Reputation Counts – Part 3

Last week, I found myself trapped by old habits. So, now I have to do quite a lot of extra work that I could have avoided if I’d just been smarter.

As most of you know, I was a corporate marketer for quite a few years.

When you’re marketing for a corporation, you’re compelled to style your writing to match their requirements. You’re obliged to mirror what they do.

And many companies have a fundamental marketing style. They’re either optimistic or pessimistic.

My former employer leaned toward pessimistic marketing to motivate customers. Here are some examples of the kinds of things they’d say:

  • Worried about downtime and disaster?
  • Concerned your system won’t fit your requirements?
  • Many customers struggle to build an appropriate data infrastructure.

Since I’ve been writing this way for a long time, I tend to let that approach creep into the writing I do.

That’s a shame, because my normal style is very action-oriented, can-do, positive, and optimistic.

Reviewing my website, I found corners and sections where a pessimistic style had crept in. And that’s not good for me because I could get a reputation for pessimism.

Have you met someone who was constantly pessimistic? Sometimes people like that become the butt of jokes, which is why Saturday Night Live created the “Debbie Downer” character — and added to the humor by introducing her boyfriend, “Bob Bummer.”

Why is pessimism a problem?

  1. It gets in the way of relationships. I want prospects to see me as energetic and positive, not worried and cautious.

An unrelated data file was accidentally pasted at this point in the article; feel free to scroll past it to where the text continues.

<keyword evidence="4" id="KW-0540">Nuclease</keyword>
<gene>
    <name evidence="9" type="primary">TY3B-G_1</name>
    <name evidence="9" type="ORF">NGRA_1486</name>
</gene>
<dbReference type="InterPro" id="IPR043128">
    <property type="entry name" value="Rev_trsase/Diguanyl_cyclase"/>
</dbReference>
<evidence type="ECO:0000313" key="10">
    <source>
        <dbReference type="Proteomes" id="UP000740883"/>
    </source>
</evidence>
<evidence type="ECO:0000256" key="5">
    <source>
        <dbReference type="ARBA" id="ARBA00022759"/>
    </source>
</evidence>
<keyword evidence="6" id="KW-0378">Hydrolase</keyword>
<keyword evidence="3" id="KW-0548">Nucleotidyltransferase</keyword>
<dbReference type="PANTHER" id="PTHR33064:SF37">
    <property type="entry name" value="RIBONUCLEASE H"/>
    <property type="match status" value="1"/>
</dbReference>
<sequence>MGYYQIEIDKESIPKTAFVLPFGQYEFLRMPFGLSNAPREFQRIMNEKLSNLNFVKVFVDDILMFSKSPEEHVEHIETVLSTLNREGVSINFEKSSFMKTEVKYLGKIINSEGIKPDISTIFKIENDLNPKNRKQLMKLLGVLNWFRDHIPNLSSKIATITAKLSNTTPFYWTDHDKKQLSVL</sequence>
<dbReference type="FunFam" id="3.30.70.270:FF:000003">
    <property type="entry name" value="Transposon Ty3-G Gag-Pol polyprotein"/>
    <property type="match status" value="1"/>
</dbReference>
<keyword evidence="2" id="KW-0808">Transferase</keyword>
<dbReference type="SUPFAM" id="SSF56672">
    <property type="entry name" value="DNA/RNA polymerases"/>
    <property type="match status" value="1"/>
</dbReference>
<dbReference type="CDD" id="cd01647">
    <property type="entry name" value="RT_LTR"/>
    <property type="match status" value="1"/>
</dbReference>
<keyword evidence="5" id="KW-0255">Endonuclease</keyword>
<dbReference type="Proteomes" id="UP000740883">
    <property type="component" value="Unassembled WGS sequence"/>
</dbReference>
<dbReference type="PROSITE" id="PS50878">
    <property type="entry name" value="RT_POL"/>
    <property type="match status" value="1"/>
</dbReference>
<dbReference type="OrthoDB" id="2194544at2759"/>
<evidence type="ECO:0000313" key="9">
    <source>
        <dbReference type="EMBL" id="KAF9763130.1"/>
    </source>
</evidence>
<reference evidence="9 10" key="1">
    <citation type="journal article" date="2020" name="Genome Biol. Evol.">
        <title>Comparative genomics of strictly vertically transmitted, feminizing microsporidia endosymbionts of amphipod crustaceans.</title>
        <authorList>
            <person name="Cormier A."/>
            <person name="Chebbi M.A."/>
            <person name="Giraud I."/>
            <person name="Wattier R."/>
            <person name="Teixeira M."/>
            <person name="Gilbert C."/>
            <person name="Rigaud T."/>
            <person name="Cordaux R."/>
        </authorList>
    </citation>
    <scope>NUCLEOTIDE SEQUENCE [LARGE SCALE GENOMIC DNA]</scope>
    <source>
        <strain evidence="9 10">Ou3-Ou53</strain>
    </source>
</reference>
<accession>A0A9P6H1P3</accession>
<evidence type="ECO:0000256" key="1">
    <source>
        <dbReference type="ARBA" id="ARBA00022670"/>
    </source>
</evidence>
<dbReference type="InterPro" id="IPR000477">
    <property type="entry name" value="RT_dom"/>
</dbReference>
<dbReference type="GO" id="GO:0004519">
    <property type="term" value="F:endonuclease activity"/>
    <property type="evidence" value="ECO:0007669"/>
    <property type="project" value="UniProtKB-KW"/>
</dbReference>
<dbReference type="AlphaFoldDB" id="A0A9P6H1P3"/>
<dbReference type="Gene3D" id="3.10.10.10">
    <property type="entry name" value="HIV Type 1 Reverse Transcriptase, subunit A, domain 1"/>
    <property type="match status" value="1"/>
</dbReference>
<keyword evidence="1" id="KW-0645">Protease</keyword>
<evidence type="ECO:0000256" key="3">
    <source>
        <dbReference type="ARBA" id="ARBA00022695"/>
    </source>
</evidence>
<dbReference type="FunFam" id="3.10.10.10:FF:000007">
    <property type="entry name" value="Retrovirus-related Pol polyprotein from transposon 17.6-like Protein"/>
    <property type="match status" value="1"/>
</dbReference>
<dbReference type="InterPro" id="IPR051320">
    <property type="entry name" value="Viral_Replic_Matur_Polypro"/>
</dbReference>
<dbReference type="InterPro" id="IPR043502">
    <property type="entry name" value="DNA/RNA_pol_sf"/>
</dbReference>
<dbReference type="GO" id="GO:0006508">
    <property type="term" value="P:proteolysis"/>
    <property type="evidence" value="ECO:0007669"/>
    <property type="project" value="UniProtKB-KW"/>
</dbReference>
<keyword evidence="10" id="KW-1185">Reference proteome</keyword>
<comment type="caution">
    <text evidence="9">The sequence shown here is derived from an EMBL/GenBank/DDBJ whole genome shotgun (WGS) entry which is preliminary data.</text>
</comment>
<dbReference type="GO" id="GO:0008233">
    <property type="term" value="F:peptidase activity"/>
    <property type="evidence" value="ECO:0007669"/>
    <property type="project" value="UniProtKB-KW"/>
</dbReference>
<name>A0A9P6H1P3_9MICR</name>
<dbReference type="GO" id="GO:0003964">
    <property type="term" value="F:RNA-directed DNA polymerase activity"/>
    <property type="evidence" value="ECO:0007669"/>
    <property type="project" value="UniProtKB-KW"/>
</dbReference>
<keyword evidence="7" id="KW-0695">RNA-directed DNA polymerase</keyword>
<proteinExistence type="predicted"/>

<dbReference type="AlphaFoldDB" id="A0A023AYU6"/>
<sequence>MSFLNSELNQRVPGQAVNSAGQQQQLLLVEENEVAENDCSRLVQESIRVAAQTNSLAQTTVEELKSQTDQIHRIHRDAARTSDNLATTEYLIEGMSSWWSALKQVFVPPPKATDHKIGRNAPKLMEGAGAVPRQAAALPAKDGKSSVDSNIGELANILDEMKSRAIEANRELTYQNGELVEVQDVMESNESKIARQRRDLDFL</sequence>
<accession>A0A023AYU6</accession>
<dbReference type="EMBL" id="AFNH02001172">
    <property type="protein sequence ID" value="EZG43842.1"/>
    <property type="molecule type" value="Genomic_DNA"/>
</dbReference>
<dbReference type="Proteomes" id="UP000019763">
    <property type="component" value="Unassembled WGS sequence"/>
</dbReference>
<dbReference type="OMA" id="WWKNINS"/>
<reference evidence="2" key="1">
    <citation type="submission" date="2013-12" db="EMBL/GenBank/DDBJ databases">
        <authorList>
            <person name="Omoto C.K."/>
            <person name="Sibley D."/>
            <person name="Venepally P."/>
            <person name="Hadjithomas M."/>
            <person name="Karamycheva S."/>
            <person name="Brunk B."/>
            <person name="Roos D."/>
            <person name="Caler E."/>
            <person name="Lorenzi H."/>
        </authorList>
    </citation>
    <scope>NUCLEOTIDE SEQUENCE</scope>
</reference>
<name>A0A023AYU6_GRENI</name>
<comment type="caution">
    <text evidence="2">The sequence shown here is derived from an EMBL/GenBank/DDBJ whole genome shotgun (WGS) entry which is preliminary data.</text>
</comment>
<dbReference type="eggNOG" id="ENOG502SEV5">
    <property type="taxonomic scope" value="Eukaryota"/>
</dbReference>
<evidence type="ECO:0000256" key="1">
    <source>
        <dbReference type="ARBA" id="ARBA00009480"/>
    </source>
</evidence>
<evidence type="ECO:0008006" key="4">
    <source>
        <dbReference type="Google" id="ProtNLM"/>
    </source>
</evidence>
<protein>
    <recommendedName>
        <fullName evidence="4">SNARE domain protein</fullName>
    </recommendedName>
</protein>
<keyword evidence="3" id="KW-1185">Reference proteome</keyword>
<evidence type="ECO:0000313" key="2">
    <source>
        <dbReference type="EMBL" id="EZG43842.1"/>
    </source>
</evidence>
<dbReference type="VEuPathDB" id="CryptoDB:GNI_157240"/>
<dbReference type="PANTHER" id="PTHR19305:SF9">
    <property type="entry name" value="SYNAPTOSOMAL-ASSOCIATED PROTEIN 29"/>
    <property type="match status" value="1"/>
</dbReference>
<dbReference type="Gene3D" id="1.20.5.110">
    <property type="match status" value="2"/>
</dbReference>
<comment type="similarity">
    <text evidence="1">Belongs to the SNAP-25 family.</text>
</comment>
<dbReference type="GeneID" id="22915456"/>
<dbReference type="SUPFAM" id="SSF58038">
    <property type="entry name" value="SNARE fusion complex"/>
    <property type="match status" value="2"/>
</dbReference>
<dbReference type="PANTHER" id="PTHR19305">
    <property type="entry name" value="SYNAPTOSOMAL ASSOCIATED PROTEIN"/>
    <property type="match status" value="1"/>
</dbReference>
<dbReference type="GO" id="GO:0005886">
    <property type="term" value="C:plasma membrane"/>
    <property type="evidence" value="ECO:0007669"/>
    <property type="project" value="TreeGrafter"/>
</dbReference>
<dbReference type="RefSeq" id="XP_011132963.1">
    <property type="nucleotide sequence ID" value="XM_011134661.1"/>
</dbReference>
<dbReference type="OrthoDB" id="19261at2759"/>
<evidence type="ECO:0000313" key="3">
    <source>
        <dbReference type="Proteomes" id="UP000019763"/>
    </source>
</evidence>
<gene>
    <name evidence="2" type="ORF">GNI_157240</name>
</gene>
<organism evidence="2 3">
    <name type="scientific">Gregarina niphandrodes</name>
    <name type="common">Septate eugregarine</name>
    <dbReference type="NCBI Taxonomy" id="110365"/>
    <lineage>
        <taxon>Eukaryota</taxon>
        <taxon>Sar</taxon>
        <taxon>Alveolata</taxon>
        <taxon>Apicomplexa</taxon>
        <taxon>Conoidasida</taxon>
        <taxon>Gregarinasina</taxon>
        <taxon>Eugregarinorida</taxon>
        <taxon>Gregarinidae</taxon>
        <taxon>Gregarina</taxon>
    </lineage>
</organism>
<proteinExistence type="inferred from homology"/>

2. It gets in the way of my enthusiasm. If my elevator pitch is pessimistic, will it, over time, make me more pessimistic?
  3. It attracts pessimistic clients — likely precisely the ones I want to avoid because they’re prone to seeing problems, not solutions.

What’s the antidote? Focusing your marketing on opportunity, not difficulty.

It’s a simple style shift but it pays dividends. When prospects visit your site, you want them to immediately see you as positive, effective, and enthusiastic. If I apply that style shift to those marketing bullet examples above, I might end up with …

  • Looking for reliability?
  • Seeking a system that exceeds your expectations?
  • There’s a proven roadmap for an appropriate data infrastructure.

So I urge you, as you develop your marketing messages, to emphasize the positive. I’ll be doing just that as I rewrite my website. Your reputation will thank you — and so will your clients.

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Published: August 6, 2012

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